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How to Take Care of Fortune Plants

By Kim Hoyum ; Updated September 21, 2017

Fortune plants, also sold as "Lucky Bamboo" plants, are rain-forest plants that do best in a base of either water and pebbles, or very well-drained and moist soil. Most commonly the plants found under the name fortune or good fortune plants are the small bamboo, with the scientific name dracaena sanderiana.

Add stones to a container. Many people like to use glass containers to show off decorative pebbles, but any type of small pebbles or container will do. Put about 1 to 2 inches of small stones on the bottom of the container.

Cover the stones with water. The water should not go much above the level of the stones, since leaving water to sit against the stems will cause them to rot.

Place the plant in among the stones. The pebbles are to help the fortune plant stay upright, and you may need to move pebbles around to help support the stems.

Place the plant in a good location. Fortune plants prefer bright but indirect sun, as they naturally grow in the shade of larger plants. Artificial lighting is usually OK, but find a new location if the plant does not thrive.

Change the water weekly. Take care not to uproot the plant, but you need to drain out the water and wash the stones and stems gently by hand about once a week to keep any slime or rot from forming. Refresh the plant with new water after doing this.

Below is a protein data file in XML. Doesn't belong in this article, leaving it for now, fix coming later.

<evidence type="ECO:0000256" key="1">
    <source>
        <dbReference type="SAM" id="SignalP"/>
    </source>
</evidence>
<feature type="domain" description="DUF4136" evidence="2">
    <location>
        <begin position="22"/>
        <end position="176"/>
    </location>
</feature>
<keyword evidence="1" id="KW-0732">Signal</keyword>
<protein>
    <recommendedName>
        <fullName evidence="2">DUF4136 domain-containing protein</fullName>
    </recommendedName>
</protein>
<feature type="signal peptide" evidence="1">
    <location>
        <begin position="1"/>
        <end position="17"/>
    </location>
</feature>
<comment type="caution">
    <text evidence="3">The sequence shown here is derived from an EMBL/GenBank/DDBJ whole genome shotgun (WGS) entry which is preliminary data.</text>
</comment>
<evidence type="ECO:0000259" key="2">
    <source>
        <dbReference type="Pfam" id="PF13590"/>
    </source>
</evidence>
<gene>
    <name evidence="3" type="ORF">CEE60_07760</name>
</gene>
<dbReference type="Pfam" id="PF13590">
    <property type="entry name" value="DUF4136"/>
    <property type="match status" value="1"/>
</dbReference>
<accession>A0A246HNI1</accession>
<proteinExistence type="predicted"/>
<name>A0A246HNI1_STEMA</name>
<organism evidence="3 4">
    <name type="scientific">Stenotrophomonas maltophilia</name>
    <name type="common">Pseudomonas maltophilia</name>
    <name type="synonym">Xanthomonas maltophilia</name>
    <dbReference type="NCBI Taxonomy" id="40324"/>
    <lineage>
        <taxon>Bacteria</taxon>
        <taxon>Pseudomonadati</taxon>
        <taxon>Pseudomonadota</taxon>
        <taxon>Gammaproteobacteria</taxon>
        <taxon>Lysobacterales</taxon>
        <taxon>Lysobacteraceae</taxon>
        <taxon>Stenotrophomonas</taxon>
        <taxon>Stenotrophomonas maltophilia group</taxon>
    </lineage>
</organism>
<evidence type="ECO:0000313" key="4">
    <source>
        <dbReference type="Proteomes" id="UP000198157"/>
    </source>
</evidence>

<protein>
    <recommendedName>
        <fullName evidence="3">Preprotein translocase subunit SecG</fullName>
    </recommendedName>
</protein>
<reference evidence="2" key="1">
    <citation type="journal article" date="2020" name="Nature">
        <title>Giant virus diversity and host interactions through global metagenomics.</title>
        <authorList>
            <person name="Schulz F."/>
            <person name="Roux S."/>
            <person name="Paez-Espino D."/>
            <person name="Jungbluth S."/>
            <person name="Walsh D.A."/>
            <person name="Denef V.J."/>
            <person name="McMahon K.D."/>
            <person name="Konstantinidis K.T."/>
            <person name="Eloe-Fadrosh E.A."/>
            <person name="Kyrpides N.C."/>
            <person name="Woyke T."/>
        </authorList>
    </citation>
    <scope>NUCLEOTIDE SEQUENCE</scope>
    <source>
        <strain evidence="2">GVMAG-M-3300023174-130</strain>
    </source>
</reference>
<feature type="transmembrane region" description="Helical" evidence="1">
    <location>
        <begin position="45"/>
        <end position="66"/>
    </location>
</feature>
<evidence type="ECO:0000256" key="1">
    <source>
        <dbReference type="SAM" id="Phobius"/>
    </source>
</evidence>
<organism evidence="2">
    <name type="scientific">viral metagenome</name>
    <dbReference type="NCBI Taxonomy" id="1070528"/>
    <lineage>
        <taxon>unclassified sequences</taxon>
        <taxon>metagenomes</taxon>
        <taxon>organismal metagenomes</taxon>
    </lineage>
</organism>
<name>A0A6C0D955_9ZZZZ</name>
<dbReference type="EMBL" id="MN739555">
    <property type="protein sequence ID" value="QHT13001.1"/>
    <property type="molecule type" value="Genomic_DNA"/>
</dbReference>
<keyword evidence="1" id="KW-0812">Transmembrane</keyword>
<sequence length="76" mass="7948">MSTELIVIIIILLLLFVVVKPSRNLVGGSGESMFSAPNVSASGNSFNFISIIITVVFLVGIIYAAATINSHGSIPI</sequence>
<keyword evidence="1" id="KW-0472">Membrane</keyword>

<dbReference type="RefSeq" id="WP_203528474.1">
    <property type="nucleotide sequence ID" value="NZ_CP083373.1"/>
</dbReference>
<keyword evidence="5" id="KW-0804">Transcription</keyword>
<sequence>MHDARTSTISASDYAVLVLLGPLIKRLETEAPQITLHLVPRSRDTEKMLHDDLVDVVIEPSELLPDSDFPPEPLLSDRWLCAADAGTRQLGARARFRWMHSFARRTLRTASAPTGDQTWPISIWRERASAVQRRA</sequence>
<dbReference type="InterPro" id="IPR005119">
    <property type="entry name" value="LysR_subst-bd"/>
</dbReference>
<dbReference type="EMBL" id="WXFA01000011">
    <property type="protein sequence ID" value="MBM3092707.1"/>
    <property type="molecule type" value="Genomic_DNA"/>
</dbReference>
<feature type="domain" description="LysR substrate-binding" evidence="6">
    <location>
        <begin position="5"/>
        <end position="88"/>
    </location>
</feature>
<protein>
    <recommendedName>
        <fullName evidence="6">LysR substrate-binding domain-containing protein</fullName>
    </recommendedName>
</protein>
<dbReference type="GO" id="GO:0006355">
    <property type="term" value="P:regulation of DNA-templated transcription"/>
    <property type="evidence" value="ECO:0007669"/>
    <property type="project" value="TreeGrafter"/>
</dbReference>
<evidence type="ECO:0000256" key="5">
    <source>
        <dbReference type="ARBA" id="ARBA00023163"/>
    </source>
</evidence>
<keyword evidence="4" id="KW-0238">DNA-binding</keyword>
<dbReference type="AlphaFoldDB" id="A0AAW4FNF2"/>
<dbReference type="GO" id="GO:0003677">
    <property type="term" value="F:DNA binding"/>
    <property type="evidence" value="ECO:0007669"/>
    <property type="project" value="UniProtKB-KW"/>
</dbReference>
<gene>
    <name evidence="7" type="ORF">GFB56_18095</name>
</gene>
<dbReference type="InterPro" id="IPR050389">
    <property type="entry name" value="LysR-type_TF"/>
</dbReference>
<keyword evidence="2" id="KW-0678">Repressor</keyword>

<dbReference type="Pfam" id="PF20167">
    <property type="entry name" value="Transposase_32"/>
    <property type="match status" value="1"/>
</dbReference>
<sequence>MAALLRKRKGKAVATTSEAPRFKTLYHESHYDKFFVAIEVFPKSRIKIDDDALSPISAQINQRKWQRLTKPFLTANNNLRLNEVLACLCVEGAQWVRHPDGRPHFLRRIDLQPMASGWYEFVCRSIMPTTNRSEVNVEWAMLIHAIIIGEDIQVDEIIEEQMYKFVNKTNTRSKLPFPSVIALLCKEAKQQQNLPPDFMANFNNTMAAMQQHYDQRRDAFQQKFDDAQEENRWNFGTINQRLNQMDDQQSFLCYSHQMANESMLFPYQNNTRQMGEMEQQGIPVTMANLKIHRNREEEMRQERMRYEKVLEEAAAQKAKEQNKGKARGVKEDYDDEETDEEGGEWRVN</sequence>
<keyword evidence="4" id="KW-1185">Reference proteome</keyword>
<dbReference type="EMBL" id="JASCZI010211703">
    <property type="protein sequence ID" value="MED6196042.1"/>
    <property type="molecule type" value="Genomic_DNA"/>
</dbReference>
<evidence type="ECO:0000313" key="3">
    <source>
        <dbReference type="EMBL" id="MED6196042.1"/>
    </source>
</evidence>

Things You Will Need

  • Small pebbles
  • Water
  • Bowl or other sturdy container
  • Location with indirect sun


  • For good drainage, you can also pot fortune plants in potting soil mixed with equal parts perlite or peat moss and sand. Keep any soil mix you use for a fortune plant moist, but not flooded.
  • The dracaena family can be sensitive to additives in water, including fluoride, which is found in most tap water. If your plant does not flourish, try using filtered or bottled water instead.


  • If you place a fortune plant in direct full sun, it is likely to be burned and dry. Conversely, don't keep it in shade; it will sicken and yellow without enough light. Some experimenting may be needed to find the right place in your home or office for the plant.

About the Author


Kim Hoyum is a Michigan-based freelance writer. She has been a proofreader, writer, reporter and editor at monthly, weekly and daily publications for five years. She has a Bachelor of Science in writing and minor in journalism from Northern Michigan University.